Following the Russian occupation of Poland in 1939, many Poles were forcefully transferred to Russia while others were massacred in their homeland. In what was then Eastern Poland in the area of Kaytn it is now recognised that thousands of soldiers and officers were murdered in 1940. It was at this time that Poles came in great numbers to Britain, many serving in the British Army and Airforce, not least as pilots in the Battle of Britain. It is from this date that the now substantial Polish community in Britain developed, particularly in West London.
In Gunnersbury Cemetery in West London there stands a substantial memorial to those Poles murdered in the forests of Katyn. The memorial is a striking black obelisk, erected (controversially at the time) in 1976, though the massacre it commemorates was acknowledged by the Government of the U.S.S.R. only in 1990. This 1990 acknowledgement is recorded on an additional plaque ( as shown in one of the photos below).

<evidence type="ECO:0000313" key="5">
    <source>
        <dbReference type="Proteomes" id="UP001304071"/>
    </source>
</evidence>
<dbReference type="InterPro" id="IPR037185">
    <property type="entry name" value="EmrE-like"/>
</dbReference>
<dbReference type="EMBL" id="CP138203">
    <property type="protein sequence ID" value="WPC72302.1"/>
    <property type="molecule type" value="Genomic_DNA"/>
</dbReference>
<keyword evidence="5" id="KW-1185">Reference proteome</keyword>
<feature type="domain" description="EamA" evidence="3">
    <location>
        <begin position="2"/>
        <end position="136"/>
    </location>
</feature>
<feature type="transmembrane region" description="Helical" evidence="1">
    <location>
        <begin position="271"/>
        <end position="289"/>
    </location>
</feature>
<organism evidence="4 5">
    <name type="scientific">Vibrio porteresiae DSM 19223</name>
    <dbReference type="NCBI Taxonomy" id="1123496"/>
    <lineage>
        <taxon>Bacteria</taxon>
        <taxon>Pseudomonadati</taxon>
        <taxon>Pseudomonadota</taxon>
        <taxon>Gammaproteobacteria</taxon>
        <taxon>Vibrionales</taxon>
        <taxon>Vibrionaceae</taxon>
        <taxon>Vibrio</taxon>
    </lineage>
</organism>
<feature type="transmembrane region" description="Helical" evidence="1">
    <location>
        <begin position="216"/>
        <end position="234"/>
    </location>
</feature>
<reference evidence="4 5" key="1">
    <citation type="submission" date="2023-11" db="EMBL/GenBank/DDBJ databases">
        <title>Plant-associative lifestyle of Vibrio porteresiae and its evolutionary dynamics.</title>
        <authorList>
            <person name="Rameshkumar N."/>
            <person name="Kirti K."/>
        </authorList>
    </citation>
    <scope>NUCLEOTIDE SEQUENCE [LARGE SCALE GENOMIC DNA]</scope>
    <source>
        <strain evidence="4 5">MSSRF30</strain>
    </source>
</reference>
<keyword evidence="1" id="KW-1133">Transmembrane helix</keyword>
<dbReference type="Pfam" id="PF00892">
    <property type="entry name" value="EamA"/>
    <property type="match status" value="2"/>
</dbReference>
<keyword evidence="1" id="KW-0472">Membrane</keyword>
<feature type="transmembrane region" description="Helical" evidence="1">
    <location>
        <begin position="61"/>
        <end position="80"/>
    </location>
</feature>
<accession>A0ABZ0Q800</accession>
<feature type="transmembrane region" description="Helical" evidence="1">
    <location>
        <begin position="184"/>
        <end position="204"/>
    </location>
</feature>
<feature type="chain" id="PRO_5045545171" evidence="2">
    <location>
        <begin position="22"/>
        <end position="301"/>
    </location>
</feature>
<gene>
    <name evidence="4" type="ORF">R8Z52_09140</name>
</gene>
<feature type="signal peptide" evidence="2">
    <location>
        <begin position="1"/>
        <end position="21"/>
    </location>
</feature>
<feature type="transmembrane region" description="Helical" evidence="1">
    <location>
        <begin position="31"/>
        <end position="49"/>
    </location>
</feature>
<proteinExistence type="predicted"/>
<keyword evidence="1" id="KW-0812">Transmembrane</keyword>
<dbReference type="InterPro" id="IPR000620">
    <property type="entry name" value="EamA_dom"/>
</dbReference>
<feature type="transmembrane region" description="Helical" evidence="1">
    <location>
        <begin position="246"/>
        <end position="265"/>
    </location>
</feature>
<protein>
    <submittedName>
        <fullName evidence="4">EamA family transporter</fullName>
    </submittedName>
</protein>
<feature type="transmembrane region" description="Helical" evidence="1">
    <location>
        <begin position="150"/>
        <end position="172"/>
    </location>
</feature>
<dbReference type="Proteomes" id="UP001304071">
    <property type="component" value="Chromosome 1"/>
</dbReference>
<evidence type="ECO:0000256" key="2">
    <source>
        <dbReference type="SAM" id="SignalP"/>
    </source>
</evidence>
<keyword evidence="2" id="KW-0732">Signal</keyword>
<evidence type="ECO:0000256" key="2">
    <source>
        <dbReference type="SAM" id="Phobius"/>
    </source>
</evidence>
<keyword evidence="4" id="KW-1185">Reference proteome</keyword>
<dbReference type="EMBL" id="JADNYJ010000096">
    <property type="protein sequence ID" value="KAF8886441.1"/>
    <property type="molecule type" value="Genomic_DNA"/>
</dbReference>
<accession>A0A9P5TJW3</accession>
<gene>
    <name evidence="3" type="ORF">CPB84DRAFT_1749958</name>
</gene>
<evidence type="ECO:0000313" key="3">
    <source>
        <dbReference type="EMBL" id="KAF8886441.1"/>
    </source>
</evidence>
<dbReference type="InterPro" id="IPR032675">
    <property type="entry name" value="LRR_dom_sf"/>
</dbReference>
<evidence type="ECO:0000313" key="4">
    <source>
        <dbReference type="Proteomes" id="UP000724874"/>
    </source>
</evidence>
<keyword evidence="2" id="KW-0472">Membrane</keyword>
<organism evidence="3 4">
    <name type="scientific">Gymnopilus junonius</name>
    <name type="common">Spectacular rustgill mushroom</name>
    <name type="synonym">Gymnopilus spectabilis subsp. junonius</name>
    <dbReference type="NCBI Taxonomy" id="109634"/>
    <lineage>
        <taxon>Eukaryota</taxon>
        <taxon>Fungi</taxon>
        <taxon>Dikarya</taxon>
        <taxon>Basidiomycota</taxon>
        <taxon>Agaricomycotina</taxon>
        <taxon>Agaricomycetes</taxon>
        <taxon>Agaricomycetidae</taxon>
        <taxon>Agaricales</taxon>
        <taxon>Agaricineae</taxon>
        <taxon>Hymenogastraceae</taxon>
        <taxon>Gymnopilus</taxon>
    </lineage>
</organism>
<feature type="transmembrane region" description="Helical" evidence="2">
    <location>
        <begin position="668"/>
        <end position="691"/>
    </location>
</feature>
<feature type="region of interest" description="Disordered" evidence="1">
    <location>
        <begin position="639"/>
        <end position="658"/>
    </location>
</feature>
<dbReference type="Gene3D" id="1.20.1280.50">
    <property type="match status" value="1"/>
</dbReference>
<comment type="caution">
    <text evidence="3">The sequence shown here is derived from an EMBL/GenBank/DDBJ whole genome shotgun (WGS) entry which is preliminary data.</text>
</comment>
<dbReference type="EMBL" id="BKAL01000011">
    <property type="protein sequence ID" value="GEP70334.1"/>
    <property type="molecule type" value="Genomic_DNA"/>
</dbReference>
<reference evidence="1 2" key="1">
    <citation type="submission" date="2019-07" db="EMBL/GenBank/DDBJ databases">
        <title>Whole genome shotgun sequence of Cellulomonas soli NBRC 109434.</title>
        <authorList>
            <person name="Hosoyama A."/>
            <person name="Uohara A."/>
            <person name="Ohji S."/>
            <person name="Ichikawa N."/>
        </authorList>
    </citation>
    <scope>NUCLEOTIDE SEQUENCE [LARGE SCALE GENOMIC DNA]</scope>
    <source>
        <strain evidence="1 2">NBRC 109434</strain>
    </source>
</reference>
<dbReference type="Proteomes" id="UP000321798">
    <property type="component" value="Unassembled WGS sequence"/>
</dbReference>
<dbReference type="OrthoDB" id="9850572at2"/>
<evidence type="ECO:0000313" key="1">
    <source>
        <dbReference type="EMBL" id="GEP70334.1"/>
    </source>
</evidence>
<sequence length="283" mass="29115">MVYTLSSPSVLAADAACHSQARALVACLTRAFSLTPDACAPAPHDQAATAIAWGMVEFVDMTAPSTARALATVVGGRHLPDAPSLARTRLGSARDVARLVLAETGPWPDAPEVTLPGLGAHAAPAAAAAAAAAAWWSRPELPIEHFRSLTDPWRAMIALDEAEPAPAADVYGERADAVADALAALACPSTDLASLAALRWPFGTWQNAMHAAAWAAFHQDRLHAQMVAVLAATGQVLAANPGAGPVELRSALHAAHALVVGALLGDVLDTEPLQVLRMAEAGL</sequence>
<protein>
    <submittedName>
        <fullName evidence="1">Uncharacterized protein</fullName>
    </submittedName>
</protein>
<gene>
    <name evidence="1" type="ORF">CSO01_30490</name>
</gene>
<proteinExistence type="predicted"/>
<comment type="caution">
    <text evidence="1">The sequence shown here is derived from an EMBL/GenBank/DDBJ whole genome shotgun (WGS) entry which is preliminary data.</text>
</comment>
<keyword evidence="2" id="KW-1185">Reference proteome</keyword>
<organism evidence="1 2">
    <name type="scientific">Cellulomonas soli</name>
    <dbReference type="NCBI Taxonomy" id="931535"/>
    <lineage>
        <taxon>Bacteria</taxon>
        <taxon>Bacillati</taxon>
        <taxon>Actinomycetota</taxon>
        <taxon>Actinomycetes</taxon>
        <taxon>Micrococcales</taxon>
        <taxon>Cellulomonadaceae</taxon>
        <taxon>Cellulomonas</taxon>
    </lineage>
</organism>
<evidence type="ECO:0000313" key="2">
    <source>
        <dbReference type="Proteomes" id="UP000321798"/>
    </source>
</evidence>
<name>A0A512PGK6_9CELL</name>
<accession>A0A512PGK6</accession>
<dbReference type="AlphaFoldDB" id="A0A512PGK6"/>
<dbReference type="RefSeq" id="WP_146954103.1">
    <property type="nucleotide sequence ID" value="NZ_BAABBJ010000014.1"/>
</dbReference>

All Saints Day ceremony at the Polish cemetery in Gunnersbury (London). 2.11.2008.
To add to Polish woes, there was an air crash in 2010 near the city of Smolensk ( in West Russia – see on map) killing all 96 people on board. Among the victims were the President of Poland Lech Kaczyński and his wife Maria. The flight was carrying many high-ranking Polish officials to ceremonies marking the 70th anniversary of the Katyn massacre. The site of the massacre is approximately 19 km west of Smolensk. There was a memorial service at the Katyn obelisk in Gunnersbury cemetery to mark the tragic crash, as here.